When cereals are well accepted, fruit, fruit juice, and vegetables can be introduced. Fruits and vegetables should be well mashed or puréed. Mashed banana is one food that many infants especially enjoy. Other fruits include mashed avocado, applesauce, and puréed canned peaches or pears. Citrus fruits and juices are common allergens and should not be introduced until the first birthday. Mild vegetables such as potatoes, carrots, peas, sweet potatoes, and green beans should be cooked well and mashed. There is no need to add spices, sugar, or salt to cereals, fruits, and vegetables. Grain foods such as soft, cooked pasta or rice, soft breads, dry cereals, and crackers can be introduced as the baby becomes more adept at chewing. By age 7-8 months, good sources of protein can be introduced. These include well-mashed cooked dried beans, mashed tofu, and, soy yogurt. Children should progress from mashed or pureed foods to pieces of soft food. Smooth nut and seed butters spread on bread or crackers can be introduced after the first birthday.
Many parents choose to use commercially prepared baby foods. There are products available for vegan infants. Careful label reading is recommended. Since commercial products contain limited selections for the older vegan infant, many parents opt to prepare their own baby foods. Foods should be well washed, cooked thoroughly, and blended or mashed to appropriate consistency. Home-prepared foods can be kept in the refrigerator for up to 2 days or frozen in small quantities for later use.
By 10-12 months, most children will be eating at least the amounts of foods shown in Table 17.
Certainly it makes sense for vegans to continue breast feeding for a year or longer, if possible, because breast milk is a rich source of nutrients. Vegan infants should be weaned to a fortified soy milk containing calcium, vitamin B-12, and vitamin D. Low-fat or non-fat soy milks should not be used before age 2. Rice milks are not recommended as a primary beverage for infants and toddlers as they are quite low in protein and energy.
Several studies have been reported showing that the growth of vegan children is slower than that of non-vegans (see 6-8). Studies such as these are often cited as evidence that vegan diets are inherently unhealthy. However, when the studies are examined more closely, we find that they are often based on vegans who have very low calorie or very limited diets (only fruit and nuts for example). In addition, many vegan infants are breast fed. Compared to formula-fed infants, breast-fed infants generally gain weight at about the same rate for the first 2-3 months and then gain weight less rapidly from 3 to 12 months (11). This means by 12 months, breast fed infants will tend to be leaner than formula-fed infants. New growth charts are being developed which will be based on the growth of breast-fed infants.
An additional question that must be asked is, "What is a normal growth rate?" Growth rate is assessed by comparing changes in a child's height, weight, and head circumference to rates of growth that have been established by measuring large numbers of apparently healthy US children. There is no one ideal rate of growth. Instead, height, weight, and head circumference are reported in percentiles. If your child's height is at the 50th percentile, this means that 50% of children of that age are taller and 50% are shorter. Similarly, a weight at the 25th percentile means 25% of children weigh less and 75% weigh more.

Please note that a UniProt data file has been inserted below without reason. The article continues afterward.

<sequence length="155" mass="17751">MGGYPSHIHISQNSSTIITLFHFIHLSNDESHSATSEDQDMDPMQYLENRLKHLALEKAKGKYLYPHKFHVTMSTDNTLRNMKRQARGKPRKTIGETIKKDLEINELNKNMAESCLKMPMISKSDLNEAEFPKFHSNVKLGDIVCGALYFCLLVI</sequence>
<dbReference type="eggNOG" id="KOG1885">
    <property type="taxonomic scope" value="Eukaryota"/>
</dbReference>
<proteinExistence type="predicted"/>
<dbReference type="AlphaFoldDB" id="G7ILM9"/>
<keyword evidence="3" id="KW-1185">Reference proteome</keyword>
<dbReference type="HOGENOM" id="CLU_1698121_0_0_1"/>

Adapted from (10).
Table 17: Feeding Schedule For Vegan Babies Ages 4-12 Months 4-7 mos* 6-8 mos 7-10 mos 10-12 mos MILK Breast milk or soy formula. Breast milk or soy formula. Breast milk or soy formula. Breast milk or soy formula (24-32 ounces). CEREAL & BREAD Begin iron-fortified baby cereal mixed with milk. Continue baby cereal. Begin other breads and cereals. Baby cereal. Other breads and cereals. Baby cereal until 18 mos. Total of 4 svgs (1 svg=1/4 slice bread or 2-4 TB cereal). FRUITS & VEGETABLES None Begin juice from cup: 2-4 oz vit C source. Begin mashed vegetables & fruits. 4 oz juice. Pieces of soft/cooked fruits & vegetables. Table-food diet. Allow 4 svgs per day (1 svg=1-6 TB fruit & vegetable, 4 oz juice). LEGUMES & NUT BUTTERS None None Gradually introduce tofu. Begin casseroles, pureed legumes, soy cheese, & soy yogurt. 2 svgs daily each about 1/2 oz. Nut butters should not be started before 1 year.
*Overlap of ages occurs because of varying rate of development.
While some studies show that vegan children are at a lower percentile of weight and height than are other children of a similar age, a recent study shows that vegan children can have growth rates which do not differ from those of omnivorous children of the same age (9). At this time we cannot say that a child growing at the 25th percentile is any more or less healthy than a child growing at the 75th percentile. What seems to be more important is that the child stays at about the same percentile. For example, a child who is at the 50th percentile for height at age 2 and only at the 25th percentile at age 3 has had a faltering in growth rate. The cause of this faltering should be determined.
The best way to assure that your children achieve their ideal rate of growth is to make sure that they have adequate calories. Some vegan children have difficulty getting enough calories because of the sheer bulk of their diets. Children have small stomachs and can become full before they have eaten enough food to sustain growth. The judicious use of fats in forms like avocados, nuts, nut butters, seeds, and seed butters will provide a concentrated source of calories needed by many vegan children. Dried fruits are also a concentrated calorie source and are an attractive food for many children. Teeth should be brushed after eating dried fruits to prevent tooth decay.